When it comes to Zika, prevention is the best medicine

in Health by

With the warm weather and recent rains, Lowcountry residents are bracing for the arrival of summer’s biggest menace: the mosquito. The rampant spread of Zika has made a potential onslaught of the blood-sucking little buggers especially troubling this year.

As of June 3, the South Carolina Department of Health and Environmental Control (DHEC) had reported one confirmed case of Zika, a virus spread to people primarily through the bite of an infected mosquito. The individual had contracted the virus while traveling overseas and was not contagious by the time they returned home, DHEC officials said.

To date, all 618 reported cases of Zika in the United States have been travel-associated. No mosquitoes carrying the virus have been found anywhere in this country. But experts warn the start of mosquito season could likely lead to a local transmission.

“It’s only a matter of time before a mosquito carrying the virus crosses the continent and infects someone here in the United States,” said Dr. Kent Stock, an infectious disease specialist at Beaufort Memorial Hospital and Charleston’s Roper St. Francis Hospital. “It’s a significant threat.”

Dr. Claude Tolbert.
Dr. Claude Tolbert.

The World Health Organization has estimated Zika virus will infect 3 to 4 million people in the Western hemisphere by year’s end. There is no vaccine for the disease. The best way to prevent it is by avoiding mosquito bites, because the Aedes aegypti and Aedes albopictus—the mosquitoes responsible for the spread of Zika in South America and the Caribbean—both reside in this area of the country.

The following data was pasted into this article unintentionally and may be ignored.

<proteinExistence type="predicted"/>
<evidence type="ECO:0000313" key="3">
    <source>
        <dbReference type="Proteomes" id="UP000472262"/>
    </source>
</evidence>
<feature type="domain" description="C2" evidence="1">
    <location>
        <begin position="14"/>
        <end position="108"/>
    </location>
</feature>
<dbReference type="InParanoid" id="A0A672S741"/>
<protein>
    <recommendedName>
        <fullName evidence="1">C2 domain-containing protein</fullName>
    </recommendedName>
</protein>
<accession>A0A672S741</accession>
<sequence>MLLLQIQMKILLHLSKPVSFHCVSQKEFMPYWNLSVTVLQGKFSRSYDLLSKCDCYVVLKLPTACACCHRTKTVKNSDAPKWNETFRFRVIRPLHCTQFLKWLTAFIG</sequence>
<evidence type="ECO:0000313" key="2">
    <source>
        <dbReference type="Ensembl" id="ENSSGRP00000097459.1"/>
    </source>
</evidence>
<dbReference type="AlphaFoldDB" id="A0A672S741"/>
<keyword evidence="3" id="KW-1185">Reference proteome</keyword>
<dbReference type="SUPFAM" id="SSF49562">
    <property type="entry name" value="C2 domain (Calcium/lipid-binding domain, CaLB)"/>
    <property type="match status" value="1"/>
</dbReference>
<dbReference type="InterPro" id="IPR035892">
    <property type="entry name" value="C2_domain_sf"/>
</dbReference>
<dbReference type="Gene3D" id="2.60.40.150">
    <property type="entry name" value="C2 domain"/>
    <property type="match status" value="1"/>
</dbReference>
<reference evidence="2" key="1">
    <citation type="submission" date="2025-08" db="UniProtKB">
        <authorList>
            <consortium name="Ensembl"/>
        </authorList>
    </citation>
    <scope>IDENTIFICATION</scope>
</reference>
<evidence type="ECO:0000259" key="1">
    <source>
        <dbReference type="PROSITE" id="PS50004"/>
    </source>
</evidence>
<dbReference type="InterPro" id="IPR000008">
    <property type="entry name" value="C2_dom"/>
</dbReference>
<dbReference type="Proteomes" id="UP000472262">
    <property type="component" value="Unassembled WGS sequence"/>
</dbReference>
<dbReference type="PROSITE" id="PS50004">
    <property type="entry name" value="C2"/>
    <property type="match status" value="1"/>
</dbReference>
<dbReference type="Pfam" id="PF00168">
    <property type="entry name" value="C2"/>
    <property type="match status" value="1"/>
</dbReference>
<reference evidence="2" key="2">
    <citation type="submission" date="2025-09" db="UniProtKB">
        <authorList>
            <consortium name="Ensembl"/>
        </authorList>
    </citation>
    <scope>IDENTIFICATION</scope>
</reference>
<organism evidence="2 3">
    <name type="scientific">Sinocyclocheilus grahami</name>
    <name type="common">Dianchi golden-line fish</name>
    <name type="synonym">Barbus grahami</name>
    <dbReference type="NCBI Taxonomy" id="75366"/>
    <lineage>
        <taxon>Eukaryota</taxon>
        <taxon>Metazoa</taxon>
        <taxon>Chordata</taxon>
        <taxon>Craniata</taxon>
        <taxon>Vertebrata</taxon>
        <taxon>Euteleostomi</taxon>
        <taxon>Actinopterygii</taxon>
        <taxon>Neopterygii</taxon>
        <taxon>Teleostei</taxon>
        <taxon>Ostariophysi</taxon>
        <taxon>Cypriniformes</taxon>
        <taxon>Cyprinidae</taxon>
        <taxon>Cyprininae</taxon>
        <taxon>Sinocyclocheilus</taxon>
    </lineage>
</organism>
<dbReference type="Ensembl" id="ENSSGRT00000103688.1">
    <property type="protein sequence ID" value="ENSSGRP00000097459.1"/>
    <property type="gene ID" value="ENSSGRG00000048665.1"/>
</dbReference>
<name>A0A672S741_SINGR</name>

“At this time, there is no immediate risk in the Lowcountry,” Stock said. “But we should all be taking steps to eradicate water sources where mosquitoes can breed.”

Symptoms of Zika—fever, rash, joint pain, conjunctivitis or headache—are usually mild and last just a few days to a week. Most people infected with the virus never experience symptoms and may not even realize they have the disease.

However, the biggest health concern is for pregnant women who can pass the virus to their fetus. Experts recently confirmed that Zika has been linked to a birth defect that causes severe brain damage.

“Women who are considering conceiving should not travel to affected countries if it’s not necessary,” said Beaufort Memorial board-certified OB-GYN Dr. Claude Tolbert. “If they must go, they should protect themselves with mosquito repellant containing DEET, wear long-sleeved shirts and long pants and try to stay in air conditioned areas.”

He also suggested similar precautions be taken this summer in the Lowcountry.

“Right now, the best approach we can take to prevent an outbreak of Zika is to make it as inhospitable for mosquitoes as we can,” Tolbert said. “If we’re not proactive, it could become an epidemic.”

Zika also can be transmitted sexually from an infected man to his partner. Until more is known, men who have traveled to an area with Zika should abstain from having sex with a pregnant woman or use a condom.

“Women who want to conceive should wait at least eight weeks after traveling to a Zika affected country,” Tolbert said. “If your sexual partner has been exposed, wait at least six months to have unprotected sex. The virus has been found in semen up to 62 days after blood has tested negative for Zika.”

Tolbert also advised pregnant women to talk to their healthcare provider if they or their male sex partner recently traveled to an area with Zika, even if they don’t feel sick.

“We don’t know at what point in pregnancy the baby is most at risk,” he said, “so it’s best not to take any chances.”

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